# Solutions Solubility -the amount of solute that can be dissolved to form a solution. Solvent – the substance in a solution present in the greatest amount.

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Solutions Solubility -the amount of solute that can be dissolved to form a solution. Solvent – the substance in a solution present in the greatest amount. Solute – the substance in a solution present in the least amount. Saturate – a solution that has come to equilibrium. The rate of dissolving is equal to the rate of re-crystalizing. High solubility – more than.10 mol/L will dissolve (AgNO 3 ) Low solubility – less than.10 mol/L will dissolve (AgCl) Remember that a solution is a homogeneous mixture

Classification of solutions Every combination of solids, liquids, and gases is possible. This means that there are nine possible kinds of solutions. 1.Liquid 2.Liquid 3.Liquid 4.Gas 5.Gas 6.Gas 7.Solid 8.Solid 9.Solid Solute Solvent Solid Liquid Gas Solid Liquid Gas Solid Liquid Gas

Concentration Concentration is one way to express the relationship between the solute and solvent in any solution. Since the mixture is homogeneous, the relative number of particles is the same in a drop as in a liter. One way to show this relationship is by expressing the number of moles of solute dissolved in one liter of solvent. That is: C = n / V M = n / V Molarity

Examples 1) What is the concentration of a solution made by dissolving 2.00 moles of NaCl (s) in a volume of 4.00 L of H 2 O (l) ? Sheet 20/5—1 #1-12 Multiple choice #1-10 2) How many moles of HCl (aq) are present in 5.00 L of a 0.500 mol/L solution of hydrochloric acid? 3) What volume of 1.00 mol/L NaOH (aq) can be made from dissolving 0.300 mol of NaOH (s) in H 2 O (l) ?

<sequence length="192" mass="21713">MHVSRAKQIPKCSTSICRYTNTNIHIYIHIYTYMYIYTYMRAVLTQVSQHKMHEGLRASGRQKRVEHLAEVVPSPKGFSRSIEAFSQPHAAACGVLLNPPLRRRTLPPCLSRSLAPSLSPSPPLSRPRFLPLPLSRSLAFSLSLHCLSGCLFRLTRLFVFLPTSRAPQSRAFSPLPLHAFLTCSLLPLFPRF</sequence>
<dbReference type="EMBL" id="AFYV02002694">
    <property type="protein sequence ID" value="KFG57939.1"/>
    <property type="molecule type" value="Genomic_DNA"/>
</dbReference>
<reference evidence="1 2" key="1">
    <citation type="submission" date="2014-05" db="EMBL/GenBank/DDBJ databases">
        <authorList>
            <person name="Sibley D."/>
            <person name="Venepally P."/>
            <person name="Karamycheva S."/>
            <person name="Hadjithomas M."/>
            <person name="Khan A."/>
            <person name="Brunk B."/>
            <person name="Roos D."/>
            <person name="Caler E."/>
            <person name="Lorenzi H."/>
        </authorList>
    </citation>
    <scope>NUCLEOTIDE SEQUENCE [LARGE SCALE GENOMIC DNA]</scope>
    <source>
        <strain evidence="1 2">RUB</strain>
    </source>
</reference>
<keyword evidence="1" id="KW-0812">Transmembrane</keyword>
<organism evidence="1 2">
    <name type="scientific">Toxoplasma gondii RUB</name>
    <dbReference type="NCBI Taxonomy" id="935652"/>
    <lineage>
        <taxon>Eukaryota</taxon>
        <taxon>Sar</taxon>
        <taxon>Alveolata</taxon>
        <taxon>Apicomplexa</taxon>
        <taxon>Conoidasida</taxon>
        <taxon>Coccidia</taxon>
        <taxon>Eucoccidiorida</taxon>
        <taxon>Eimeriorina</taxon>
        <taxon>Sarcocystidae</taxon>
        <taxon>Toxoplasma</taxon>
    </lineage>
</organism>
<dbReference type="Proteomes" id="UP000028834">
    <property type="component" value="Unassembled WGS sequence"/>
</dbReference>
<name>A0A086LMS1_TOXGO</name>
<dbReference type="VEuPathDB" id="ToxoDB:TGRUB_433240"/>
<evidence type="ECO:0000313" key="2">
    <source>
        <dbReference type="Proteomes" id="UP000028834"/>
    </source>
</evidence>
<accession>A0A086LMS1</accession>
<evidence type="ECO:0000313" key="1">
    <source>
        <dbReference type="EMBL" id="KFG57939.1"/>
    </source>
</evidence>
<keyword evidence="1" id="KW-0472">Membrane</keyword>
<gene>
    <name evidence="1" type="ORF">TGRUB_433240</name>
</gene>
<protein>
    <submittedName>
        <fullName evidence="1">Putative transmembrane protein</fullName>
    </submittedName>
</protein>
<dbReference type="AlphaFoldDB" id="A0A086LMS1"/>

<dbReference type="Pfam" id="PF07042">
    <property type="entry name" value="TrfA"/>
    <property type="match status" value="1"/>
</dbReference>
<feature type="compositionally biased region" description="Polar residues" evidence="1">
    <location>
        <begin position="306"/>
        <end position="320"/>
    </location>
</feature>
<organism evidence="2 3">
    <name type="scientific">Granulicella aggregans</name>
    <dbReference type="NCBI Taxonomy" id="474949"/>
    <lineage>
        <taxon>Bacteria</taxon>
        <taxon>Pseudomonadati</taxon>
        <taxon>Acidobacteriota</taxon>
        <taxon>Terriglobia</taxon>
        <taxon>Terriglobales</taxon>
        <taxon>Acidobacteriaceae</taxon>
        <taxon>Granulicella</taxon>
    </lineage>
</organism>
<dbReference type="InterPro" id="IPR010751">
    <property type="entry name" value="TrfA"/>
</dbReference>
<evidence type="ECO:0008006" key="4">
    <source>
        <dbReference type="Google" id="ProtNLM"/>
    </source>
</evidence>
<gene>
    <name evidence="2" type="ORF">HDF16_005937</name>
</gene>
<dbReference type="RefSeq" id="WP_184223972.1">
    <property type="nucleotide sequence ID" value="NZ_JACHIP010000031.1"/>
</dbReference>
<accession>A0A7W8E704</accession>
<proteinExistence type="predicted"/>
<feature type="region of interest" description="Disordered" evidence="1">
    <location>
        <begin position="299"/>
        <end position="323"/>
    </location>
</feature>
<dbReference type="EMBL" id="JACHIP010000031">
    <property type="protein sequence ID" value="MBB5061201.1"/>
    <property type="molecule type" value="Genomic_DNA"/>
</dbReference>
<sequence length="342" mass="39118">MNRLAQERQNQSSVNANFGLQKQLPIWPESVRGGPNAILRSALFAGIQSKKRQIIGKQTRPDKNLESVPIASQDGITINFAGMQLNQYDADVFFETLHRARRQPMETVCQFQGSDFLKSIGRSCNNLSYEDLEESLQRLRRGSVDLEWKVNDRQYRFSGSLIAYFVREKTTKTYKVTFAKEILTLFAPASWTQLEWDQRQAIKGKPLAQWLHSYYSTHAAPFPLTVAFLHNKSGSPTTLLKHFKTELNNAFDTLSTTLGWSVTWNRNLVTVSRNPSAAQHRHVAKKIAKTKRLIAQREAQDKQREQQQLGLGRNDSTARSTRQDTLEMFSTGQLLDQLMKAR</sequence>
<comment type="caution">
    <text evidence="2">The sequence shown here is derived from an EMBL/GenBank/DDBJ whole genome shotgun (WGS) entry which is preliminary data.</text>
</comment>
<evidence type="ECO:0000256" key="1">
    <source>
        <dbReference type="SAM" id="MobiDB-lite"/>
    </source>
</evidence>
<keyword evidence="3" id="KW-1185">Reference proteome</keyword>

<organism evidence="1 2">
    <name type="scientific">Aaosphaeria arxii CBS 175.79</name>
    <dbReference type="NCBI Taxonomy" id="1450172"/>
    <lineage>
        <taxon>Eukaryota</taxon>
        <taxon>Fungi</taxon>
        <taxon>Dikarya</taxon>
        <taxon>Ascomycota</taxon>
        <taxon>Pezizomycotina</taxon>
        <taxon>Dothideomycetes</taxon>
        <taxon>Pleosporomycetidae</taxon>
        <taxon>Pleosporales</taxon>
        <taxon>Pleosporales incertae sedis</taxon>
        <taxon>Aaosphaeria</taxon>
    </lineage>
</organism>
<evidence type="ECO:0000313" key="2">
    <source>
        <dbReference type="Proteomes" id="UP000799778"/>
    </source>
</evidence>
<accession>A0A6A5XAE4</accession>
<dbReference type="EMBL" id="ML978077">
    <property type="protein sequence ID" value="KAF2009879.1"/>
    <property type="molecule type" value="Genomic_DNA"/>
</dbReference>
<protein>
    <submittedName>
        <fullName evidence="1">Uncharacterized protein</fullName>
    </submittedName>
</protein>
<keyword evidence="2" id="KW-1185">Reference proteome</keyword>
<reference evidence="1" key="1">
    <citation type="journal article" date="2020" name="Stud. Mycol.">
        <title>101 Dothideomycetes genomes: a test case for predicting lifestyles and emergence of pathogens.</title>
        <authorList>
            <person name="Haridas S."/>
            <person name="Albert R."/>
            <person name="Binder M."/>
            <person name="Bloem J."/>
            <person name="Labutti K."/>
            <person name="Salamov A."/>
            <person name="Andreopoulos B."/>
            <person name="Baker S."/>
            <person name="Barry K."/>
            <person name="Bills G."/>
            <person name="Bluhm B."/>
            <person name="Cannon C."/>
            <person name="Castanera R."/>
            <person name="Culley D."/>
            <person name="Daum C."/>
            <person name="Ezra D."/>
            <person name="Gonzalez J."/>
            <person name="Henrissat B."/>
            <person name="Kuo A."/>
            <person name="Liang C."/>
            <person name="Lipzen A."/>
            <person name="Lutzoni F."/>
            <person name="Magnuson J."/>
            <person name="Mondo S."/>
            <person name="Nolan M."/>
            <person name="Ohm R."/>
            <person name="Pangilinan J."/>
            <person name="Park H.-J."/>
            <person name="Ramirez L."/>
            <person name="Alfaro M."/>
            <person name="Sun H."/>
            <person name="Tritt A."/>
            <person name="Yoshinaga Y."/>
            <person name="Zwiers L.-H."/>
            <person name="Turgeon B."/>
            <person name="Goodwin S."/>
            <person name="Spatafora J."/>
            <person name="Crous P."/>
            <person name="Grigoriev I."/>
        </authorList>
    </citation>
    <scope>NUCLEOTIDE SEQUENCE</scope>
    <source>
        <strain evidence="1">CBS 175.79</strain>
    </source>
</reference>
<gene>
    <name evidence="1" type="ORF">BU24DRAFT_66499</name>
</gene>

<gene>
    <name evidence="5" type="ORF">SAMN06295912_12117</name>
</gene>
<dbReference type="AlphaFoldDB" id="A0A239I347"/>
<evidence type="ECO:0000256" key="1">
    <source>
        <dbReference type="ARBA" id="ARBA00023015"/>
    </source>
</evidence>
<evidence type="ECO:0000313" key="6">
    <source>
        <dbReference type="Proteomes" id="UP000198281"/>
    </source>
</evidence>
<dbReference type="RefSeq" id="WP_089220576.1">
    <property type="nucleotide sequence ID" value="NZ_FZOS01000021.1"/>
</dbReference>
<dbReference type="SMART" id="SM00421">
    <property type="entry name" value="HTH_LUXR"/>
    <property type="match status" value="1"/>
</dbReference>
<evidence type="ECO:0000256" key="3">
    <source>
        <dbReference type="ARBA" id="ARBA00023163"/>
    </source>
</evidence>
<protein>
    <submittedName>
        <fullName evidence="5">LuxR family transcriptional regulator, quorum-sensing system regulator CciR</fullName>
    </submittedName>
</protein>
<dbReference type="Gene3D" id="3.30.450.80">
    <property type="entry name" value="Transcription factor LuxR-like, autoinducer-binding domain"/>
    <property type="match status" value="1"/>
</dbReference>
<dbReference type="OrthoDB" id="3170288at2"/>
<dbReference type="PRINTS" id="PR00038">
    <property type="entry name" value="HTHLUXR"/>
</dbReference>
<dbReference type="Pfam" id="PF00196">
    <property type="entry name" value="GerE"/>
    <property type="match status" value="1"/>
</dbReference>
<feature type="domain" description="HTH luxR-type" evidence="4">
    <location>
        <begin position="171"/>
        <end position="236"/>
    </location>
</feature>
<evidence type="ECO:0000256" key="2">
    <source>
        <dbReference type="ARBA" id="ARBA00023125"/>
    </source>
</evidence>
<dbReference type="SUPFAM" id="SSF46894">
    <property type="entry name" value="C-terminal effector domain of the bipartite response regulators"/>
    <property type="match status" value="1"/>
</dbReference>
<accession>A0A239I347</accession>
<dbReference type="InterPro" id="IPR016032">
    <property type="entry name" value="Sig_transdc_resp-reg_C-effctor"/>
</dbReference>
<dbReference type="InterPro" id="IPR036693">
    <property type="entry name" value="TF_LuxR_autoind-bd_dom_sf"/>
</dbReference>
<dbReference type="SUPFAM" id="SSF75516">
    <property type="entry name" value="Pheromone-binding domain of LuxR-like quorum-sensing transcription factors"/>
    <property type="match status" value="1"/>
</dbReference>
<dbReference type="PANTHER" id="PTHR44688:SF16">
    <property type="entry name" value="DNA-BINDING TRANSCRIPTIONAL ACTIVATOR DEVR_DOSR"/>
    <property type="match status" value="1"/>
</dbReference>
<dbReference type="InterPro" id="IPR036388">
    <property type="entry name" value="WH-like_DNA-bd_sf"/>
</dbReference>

Classifying solutions - Qualitative Solutions may be – acidic - basic - neutral How would you test this? pH paper, indicators, litmus, other? Solutions may be – electrolytes - non electrolytes How would you test this? conductivity meter, conductivity apparatus, other?

Dilution Problems In dilution problems, only the amount of solvent changes. Therefore, the number of moles of solute in the final solution is the same as the number of moles of solute in the original solution. Examples 1) What volume of 12.0 mol/L HCl (aq) is needed to produce 2.00 L of 0.250 mol/L HCl (aq) ?

2) What volume of 4.00 mol/L NaOH (aq) is needed to produce 1.00 L of 0.750 mol/L NaOH (aq) ? 3) What is the maximum volume of 0.300 mol/L HNO 3(aq) that could be prepared from 45.0 mL of 8.00 mol/L HNO 3(aq) ? 4) What is the final concentration of a solution where 25.0 mL of 18.0 mol/L H 2 SO 4(aq) is added to 125.0 mL of H 2 O (l) ? Do Sheet 20/5 - -5 #5 – 9, then do 1 - 4

Addition Problems We can use the same method to solve addition problems. In this type of problem, one solution is diluted with a lower concentration of the same kind of solution. Examples: 1) 2.00 L of a 6.00 mol/L HCl (aq) solution is mixed with 0.500 L of a 5.00 mol/L HCl (aq) solution. What is the [HCl] in the final mixture? 2)300 mL of 5.00 mol/L NaOH (aq) is combined with 200 mL of an unknown concentration of NaOH (aq). The concentration of the final mixture is 6.00 mol/L. What is the concentration of the unknown solution?

Sheet 20/5--6 #5 - 10

How to make a standard solution This is a solution of a known and exact concentration Procedure 1.Calculate the mass of solute required and weigh out this amount on a scale. 2.Dissolve the solute in a small amount of water. 3.Top up the water to the final desired volume. 4.Stopper and mix well. Example: Mix up 2.00 L of a 0.120 mol/L NaOH (aq) solution.